Bernardo’s uncle, Lorenzo Corsini, was elected Pope with the name of Clement XII. Pope Clement had a special liking for Bernardo. After having made him Archbishop, on September 24, 1731, the Pope appointed Bernardo Cardinal Priest, with the title of San Martino in Monti. However, the Pope had to insist repeatedly and take advantage of his right to be obeyed, in order to overcome the obstinate humility of his nephew, who did not want such an honor. Bernardo was the first cardinal from the Order of the Discalced Carmelites.

When Cardinal Marefoschi died, the Pope gave Bernardo the Vicariate of Rome, in 1732. At that point, Bernardo resigned as Bishop of Arezzo. First, however, he made sure a good successor was elected, and this was Monsignor Paolo Francesco of the family of the Guidi Counts.

However, Bernardo was now deprived of the rich incomes of the Bishopric of Arezzo. Pope Clement insured his nephew a dignified income by giving him the Abbeys of Farfa, of Grottaferrata and of S. Maria di Petroio in the Diocese of Citta’ di Castello.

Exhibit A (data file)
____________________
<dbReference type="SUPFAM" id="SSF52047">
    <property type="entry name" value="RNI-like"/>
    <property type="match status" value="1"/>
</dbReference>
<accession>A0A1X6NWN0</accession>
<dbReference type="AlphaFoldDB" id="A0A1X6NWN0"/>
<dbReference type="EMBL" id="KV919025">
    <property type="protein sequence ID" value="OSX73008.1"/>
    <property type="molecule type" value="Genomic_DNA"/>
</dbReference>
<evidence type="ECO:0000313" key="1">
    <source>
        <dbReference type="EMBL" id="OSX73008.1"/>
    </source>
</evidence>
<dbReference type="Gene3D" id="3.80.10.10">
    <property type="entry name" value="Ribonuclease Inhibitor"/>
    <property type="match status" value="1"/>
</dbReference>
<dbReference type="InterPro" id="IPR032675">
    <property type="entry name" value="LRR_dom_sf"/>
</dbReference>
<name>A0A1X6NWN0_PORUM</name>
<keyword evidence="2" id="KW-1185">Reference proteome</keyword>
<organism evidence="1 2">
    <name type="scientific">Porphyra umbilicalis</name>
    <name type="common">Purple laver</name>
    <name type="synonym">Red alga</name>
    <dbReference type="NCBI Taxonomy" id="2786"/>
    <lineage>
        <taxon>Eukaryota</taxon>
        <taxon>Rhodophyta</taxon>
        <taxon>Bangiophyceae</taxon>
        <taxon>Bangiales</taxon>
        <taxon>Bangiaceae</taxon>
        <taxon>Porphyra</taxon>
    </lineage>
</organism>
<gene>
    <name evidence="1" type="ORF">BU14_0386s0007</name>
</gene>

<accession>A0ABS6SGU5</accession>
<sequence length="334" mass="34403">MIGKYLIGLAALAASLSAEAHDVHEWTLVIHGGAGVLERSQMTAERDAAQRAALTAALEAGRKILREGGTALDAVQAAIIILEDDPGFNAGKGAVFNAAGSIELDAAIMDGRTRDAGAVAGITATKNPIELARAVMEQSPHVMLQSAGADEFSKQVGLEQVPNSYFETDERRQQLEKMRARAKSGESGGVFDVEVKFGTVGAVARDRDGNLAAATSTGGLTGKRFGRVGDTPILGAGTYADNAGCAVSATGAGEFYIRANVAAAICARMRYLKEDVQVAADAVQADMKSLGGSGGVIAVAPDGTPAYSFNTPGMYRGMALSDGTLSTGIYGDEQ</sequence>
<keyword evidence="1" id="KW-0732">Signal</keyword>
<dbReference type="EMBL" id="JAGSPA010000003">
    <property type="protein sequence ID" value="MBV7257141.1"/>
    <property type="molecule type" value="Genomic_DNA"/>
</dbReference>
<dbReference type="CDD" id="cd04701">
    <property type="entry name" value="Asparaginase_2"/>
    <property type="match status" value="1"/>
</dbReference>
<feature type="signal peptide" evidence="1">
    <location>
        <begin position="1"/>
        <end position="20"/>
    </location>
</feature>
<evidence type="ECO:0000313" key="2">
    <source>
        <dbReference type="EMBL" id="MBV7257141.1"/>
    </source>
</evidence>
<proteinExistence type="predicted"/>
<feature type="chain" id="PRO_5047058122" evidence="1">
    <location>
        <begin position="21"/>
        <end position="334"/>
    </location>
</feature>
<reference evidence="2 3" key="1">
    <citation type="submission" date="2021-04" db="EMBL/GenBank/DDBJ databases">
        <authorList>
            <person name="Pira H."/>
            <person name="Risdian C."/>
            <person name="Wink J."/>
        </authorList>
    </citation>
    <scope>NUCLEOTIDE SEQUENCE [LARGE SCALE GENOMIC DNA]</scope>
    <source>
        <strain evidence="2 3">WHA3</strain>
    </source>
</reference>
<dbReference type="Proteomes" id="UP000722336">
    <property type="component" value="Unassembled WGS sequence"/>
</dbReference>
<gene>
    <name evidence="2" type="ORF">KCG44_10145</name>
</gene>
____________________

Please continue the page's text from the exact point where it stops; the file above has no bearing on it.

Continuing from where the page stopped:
Bernardo was Vicar of Rome until his death, in 1759. During three pontificates he served as Secretary to the Consistory. In 1737, Bernardo was appointed Prefect of the Congregation on the discipline of the regular priests and on the residence of the bishops. Now and again he was assigned to the congregations of the Holy Office (Inquisition), of the Council of Trent, of the Bishops and Priests, of the Liturgy, of the Ecclesiastical Immunities, of the Indulgences, of the Tribunal of the Holy See, of the Apostolic Visit, and of the Forbidden Books.

We must remember an act he did as Vicar of the Pope in 1736. In an important step toward a more enlightened justice, Cardinal Guadagni made it more difficult and demanded more proofs for young women to uphold they were raped. These young women would, in those days, require atonement in money from the “ravisher”. It had become a custom among poor women in Rome, to accuse rich young men of raping their daughters, and then obtain a dowry for the latter as atonement. However, the devout did not understand the purpose of Bernardo’s restrictions, and the poor people disliked it very much. Their practice had been a way of getting even with the rich, and now Bernardo had made it more difficult. So, many people criticized Cardinal Guadagni, in satires, poems, and songs. Some of these lampoons can still be found today.